About Protective Prisons

 

For We Write Poems prompt: Take It To The Limits (limitations, fences, boundaries)
http://wewritepoems.wordpress.com/

About Protective Prisons

Being breathing being on B horizon,
she lives, sees far beyond normal curve
at horizontal lines of existence.

Did not notice how abatis, constructed
in childhood to protect tender places, created
dangerous spaces in yearning to belong.

Slowly learned through participation, fragile
heart can become victim to ramparts raised
as shield from further, future harm.

Now uses arms to curve round, embrace whatever
lives and breathes beside her. Knows that wooden
staves produce sharp slivers thrust toward temporary

flesh, infecting all breath within her.

Elizabeth Crawford  5/4/11

Notes: Am doing some wordplay at my http://1sojournal.wordpress.com/  site. Looking up new words, exploring definitions, then using them in sentences and short verse. The first two stanzas are a direct result of that playing. They seemed to speak to the issue of limits and boundaries. Everyone is welcome to come and play along.

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About 1sojournal

Loves words and language. Dances on paper to her own inner music. Loves to share and keeps several blogs to facilitate that. They can be found here: http://1sojournal.wordpress.com/ https://soulsmusic.wordpress.com/ http://claudetteellinger.wordpress.com/
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12 Responses to About Protective Prisons

  1. Tilly Bud says:

    There’s ‘abatis’ again! I’m impressed you managed to use it twice.

    Hi Tilly Bud, didn’t use it twice, those first two stanzas came directly out of the Wordplay exercise. Just copied them to see if they would work. Really glad they did, and thank you for noiticing,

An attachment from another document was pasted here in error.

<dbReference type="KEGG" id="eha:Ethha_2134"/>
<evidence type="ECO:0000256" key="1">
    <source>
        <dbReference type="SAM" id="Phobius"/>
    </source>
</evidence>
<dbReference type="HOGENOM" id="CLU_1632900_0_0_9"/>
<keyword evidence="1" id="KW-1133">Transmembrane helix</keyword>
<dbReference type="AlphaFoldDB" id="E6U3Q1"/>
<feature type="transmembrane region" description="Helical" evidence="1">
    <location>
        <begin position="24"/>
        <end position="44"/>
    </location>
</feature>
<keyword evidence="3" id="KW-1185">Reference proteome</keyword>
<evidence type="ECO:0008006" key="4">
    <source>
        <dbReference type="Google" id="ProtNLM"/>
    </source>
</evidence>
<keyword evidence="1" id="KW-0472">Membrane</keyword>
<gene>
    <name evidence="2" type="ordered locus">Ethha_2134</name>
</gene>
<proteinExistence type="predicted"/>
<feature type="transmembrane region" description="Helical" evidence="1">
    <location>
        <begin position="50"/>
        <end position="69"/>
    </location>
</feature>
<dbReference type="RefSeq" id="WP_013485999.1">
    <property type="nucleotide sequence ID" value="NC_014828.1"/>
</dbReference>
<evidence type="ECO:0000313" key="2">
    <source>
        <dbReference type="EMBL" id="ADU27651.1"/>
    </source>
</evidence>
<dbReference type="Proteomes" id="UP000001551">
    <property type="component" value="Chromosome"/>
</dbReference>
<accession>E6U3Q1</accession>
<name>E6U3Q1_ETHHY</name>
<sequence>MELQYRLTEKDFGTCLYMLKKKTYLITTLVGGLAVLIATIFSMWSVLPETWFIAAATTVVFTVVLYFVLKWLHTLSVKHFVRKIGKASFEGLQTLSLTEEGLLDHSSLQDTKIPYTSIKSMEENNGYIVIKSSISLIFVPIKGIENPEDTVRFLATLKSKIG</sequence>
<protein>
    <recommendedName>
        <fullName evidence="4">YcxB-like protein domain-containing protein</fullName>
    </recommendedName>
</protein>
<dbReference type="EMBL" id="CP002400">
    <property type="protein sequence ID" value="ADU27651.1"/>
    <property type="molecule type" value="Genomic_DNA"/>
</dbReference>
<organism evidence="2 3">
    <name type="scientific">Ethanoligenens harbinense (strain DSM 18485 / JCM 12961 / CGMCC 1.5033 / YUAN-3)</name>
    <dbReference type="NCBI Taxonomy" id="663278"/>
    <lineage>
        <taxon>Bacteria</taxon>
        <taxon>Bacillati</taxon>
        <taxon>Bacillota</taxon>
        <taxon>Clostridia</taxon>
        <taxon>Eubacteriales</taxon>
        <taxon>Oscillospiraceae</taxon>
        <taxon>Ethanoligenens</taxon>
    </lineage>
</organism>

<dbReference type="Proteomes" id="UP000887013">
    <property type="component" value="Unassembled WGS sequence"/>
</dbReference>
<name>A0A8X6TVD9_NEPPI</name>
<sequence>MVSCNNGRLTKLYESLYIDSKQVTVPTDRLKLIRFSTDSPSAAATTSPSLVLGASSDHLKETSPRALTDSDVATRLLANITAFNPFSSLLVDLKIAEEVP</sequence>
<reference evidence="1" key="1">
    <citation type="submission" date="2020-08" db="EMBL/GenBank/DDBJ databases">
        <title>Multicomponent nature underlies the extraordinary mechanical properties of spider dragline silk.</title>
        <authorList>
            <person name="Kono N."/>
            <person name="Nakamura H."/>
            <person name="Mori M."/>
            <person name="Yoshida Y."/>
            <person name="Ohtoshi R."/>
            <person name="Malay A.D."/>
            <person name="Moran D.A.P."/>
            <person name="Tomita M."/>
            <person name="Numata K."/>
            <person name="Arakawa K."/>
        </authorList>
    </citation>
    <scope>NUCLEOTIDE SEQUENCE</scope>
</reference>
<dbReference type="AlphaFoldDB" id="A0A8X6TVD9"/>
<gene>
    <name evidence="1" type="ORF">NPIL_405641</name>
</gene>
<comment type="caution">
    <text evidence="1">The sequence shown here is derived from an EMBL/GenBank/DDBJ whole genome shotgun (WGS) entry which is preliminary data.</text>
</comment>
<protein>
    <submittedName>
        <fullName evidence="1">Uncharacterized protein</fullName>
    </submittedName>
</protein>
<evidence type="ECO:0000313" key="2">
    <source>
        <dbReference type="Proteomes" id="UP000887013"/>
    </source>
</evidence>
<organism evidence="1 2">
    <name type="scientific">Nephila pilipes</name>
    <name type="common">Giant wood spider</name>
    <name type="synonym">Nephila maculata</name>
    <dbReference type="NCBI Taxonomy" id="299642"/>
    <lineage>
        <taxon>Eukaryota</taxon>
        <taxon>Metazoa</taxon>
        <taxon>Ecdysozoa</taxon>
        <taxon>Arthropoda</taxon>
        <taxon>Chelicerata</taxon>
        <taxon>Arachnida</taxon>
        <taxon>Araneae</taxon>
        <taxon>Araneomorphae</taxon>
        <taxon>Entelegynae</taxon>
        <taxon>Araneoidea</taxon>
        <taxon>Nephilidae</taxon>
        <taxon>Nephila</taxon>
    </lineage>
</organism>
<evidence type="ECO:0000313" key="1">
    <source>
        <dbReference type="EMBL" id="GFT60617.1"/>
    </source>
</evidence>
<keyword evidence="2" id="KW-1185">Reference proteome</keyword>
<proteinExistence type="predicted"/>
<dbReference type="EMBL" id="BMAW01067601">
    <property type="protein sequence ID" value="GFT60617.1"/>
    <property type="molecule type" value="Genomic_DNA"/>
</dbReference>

Elizabeth

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  2. Mary says:

    I love the ending of this poem, Elizabeth. The arms curving around, embracing rather than being held in by barriers of any sort.

    Mary, spent way too many years behind those walls I had erected. They really get in the way of genuine contact and communication. The drive to write certainly punched a lot of holes in them though. Thanks for being here and for being you.

    Elizabeth

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  3. First line took a couple of takes, then I got it, read on and it all worked for me. Notes below confirmed I’d read it the way it was written…

    Stan, I appreciate that. I wondered about using these so unfamiliar words, but this is about reaching beyond limits and couch potato doesn’t work for me anymore. I’m glad of that,

    Elizabeth

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  4. Judy Roney says:

    Interesting reading about boundaries put on for safety become their own prison sometimes.
    Love the end.

    http://judyidliketosay.blogspot.com/2011/05/demon-birds.html

    Yes Judy, it is amazing some of the things we do to ourselves and then have to work so hard to undo. Thanks for enjoying it,

    Elizabeth